LONDON BOOK FAIR Visiting as an author


Last week,
Words & Pictures' Production Editor, Tracy Curran, travelled to London Book Fair to soak up the atmosphere and see what all the buzz is about...

Part of me is still wondering why I decided to visit London Book Fair. Although I was lucky enough to obtain a free ticket for entry on Wednesday 13th March, it still meant that I had to catch a 5.30am train from Cornwall and, due to family duties, return on the same day. Yet it seemed silly to pass up the opportunity to go when I've heard so much talk about book fairs and how big they are within the industry. I'm a newly agented author whose MG novel is currently on submission plus I have just started the Publishing module on the Bath Spa MA course in Writing for Young People. So...why not? At least I'd get about ten hours to read and write on the journey there and back.

Overlooking an array of meetings. If only I could have listened in.

Getting to the venue was easier than I could have imagined and, once inside, I was hit by an incredible sight. There were stands upon stands of publishers from the UK, France, Italy, the US, Turkey - you name it - and hoards of people networking and chatting and holding meetings. The atmosphere was really a joy to be part of and, as I wound my way around the children's section, my eyes widened at seeing my favourite publishers and even some industry faces who I recognised - not that they recognised me, of course. This is an industry I've longed to be part of and, even though I am the tiniest of tiniest cogs in the wheel with a couple of contracted books, I am part of it. This felt like quite a special realisation and I enjoyed the fact that, instead of sitting at home in front of my laptop, I was here seeing all the cogs in the wheel working together to make things happen. 

This initial feeling didn't last particularly long. By the time I'd done a few laps without seeing anyone who knew me and without the confidence to just walk up to people and start conversations, I was back to feeling a bit lost. But there were talks I wanted to sit in on and so I looked at my planned timetable and got stuck in. First I listened to a great discussion entitled Diversifying Authors, Diversifying Income, which was led by a disabled author and an LGBTQ+ author. Even though these were authors of adult books, hearing about their stories, their struggles and the journey into the industry was fascinating and much of what they were saying resonated with children's publishing too - underrepresented voices need to be heard. Also, can writers write outside of their experience? Well, that was an interesting discussion.

The talks got more and more interesting as the day went on and I absorbed loads of material for my publishing module. Although I missed out on a talk by Richard Osman because it was packed out, the highlight for me was going to see Elle McNicol, author of A Kind of Spark. This book was published by Knights Of in 2020 and then adapted by the BBC. My children absolutely loved this adaptation and it resonated hugely with our family dynamic. Hearing her talk alongside a BBC scriptwriter and being on the front row is something I will always remember. 

Elle McNicol spoke about how the BBC adapted her book into a screenplay

Following this, I rushed across the venue to catch the end of a talk by children's illustrator, Flavia Z. Drago. Flavia has penned and illustrated some of my favourite picture books including Gustavo, the Shy Ghost and Leila, The Perfect Witch, published by Walker Books. Listening to her speak about her creative process, she delivered the exact advice I needed to hear:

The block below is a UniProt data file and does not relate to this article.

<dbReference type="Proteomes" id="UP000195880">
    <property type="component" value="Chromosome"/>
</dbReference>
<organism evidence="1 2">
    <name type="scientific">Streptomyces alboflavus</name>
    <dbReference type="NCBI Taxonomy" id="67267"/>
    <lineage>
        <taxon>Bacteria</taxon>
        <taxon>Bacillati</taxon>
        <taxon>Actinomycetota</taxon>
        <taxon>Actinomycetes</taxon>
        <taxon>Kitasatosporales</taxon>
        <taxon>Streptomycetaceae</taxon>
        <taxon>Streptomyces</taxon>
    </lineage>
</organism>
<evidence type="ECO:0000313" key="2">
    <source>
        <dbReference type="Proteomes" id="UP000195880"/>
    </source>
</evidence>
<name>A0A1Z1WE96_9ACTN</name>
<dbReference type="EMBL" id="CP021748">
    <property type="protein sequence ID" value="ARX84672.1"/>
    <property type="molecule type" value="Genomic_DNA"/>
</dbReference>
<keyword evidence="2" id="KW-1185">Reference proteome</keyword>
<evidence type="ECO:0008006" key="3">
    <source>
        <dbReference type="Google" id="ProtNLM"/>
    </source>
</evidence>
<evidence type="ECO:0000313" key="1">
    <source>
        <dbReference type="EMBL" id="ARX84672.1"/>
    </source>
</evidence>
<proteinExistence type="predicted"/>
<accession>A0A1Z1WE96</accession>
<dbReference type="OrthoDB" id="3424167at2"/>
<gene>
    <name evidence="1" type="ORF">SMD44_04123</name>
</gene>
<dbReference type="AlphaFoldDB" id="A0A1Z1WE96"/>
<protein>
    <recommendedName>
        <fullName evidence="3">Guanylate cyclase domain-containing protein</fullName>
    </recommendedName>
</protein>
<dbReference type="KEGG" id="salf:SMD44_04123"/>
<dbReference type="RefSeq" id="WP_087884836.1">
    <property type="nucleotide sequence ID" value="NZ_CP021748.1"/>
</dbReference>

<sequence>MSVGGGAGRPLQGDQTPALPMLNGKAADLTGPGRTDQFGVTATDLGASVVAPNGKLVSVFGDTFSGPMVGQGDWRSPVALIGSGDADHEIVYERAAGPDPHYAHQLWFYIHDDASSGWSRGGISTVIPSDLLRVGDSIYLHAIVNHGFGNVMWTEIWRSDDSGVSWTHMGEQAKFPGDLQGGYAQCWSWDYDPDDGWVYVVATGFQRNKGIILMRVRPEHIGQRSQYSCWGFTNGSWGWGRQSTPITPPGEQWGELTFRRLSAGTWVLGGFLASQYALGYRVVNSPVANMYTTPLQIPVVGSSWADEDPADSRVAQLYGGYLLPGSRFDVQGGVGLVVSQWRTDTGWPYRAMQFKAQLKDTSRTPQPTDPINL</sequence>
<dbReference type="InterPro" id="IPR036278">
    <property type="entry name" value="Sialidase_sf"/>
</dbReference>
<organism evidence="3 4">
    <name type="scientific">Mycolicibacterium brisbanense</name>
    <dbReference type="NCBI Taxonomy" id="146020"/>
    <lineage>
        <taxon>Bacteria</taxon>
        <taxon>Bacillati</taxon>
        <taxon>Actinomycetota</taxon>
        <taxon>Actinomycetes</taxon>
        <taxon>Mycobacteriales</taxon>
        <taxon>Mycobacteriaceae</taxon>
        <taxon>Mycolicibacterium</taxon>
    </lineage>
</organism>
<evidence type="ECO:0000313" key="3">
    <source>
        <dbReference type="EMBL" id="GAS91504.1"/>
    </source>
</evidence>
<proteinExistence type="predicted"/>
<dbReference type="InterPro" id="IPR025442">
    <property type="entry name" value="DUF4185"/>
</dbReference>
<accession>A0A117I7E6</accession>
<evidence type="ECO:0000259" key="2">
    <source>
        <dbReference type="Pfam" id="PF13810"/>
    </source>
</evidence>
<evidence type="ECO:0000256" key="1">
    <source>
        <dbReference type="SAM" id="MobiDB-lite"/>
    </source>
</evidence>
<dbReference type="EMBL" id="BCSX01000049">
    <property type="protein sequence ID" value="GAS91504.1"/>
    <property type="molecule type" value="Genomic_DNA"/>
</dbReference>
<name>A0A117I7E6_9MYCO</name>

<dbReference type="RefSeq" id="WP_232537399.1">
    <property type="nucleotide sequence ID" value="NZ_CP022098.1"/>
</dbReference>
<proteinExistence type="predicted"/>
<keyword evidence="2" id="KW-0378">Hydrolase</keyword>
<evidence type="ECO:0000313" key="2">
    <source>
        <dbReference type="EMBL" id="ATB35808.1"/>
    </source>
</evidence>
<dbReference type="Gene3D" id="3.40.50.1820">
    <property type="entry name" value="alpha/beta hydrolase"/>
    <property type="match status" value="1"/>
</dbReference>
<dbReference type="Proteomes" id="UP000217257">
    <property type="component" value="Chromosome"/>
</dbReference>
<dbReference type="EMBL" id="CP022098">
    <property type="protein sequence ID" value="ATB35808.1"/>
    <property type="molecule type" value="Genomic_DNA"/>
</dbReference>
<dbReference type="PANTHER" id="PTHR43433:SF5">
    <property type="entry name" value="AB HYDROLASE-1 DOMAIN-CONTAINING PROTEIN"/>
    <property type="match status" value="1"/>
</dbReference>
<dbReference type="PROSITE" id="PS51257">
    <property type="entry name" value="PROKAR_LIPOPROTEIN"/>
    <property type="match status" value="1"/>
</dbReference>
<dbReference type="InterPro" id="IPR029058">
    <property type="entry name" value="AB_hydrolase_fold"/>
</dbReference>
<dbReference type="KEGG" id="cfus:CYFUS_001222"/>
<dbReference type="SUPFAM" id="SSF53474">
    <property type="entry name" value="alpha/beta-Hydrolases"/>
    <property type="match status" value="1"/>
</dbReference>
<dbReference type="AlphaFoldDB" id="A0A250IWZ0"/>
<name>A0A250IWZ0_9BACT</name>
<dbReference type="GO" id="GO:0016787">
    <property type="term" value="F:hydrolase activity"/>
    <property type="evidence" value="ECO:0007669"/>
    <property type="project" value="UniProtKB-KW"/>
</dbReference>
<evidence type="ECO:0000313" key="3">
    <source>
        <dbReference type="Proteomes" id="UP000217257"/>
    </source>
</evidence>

Keep pushing yourself. Sit down and do the hard work.

Yep, if I want to get my novel written in time for my MA deadline, I need to do exactly that.  

Gustavo, The Shy Ghost, written and illustrated by Flavia Z. Drago and published by Walker Books, 2021

With time ticking and the last train home leaving at 6pm from Paddington, I only had time for one more talk. Where had the day gone? I queued for the main stage and listened to a talk on Inclusivity and Diversity. Again, this centred around the adult market but it all felt relevant. We heard from The Black Writers Guild which was set up to support black writers, about how content - especially digital content - needs to be made more accessible to disabled people and how men seem to be performing less successfully than women within the industry. This caused a bit of contention within the audience and reminded me that it was time to head off - but I found the whole discussion incredibly interesting to listen to. 

Thankfully, I didn't miss the train. It was delayed for over an hour and I got home at midnight. But stepping outside my front door and making the trip was enlightening and inspiring. One day, just maybe, a book of mine might find its way onto one of the display boards. And, if not, I'm truly glad to have been a part of it for a single day. 

*Header image and frame by Tita Berredo

*Images of London Book Fair taken by Tracy Curran


Tracy Curran is the Production Editor for Words & Pictures and enjoys writing picture books, young fiction and lower middle-grade novels. Known as Little Cornish Writer, you can find her on InstagramTwitter and Facebook

She also enjoys reviewing children's books on her blog The Breadcrumb Forest.


Tita Berredo is the Illustrator Coordinator of SCBWI British Isles and the Art Director of Words & Pictures. Follow her on Instagram and Twitter or
Contact her

1 comment:

  1. Thank you so much for this Tracy. I've always wondered what goes on at a book fair and how it would feel being there. So interesting! Tessax


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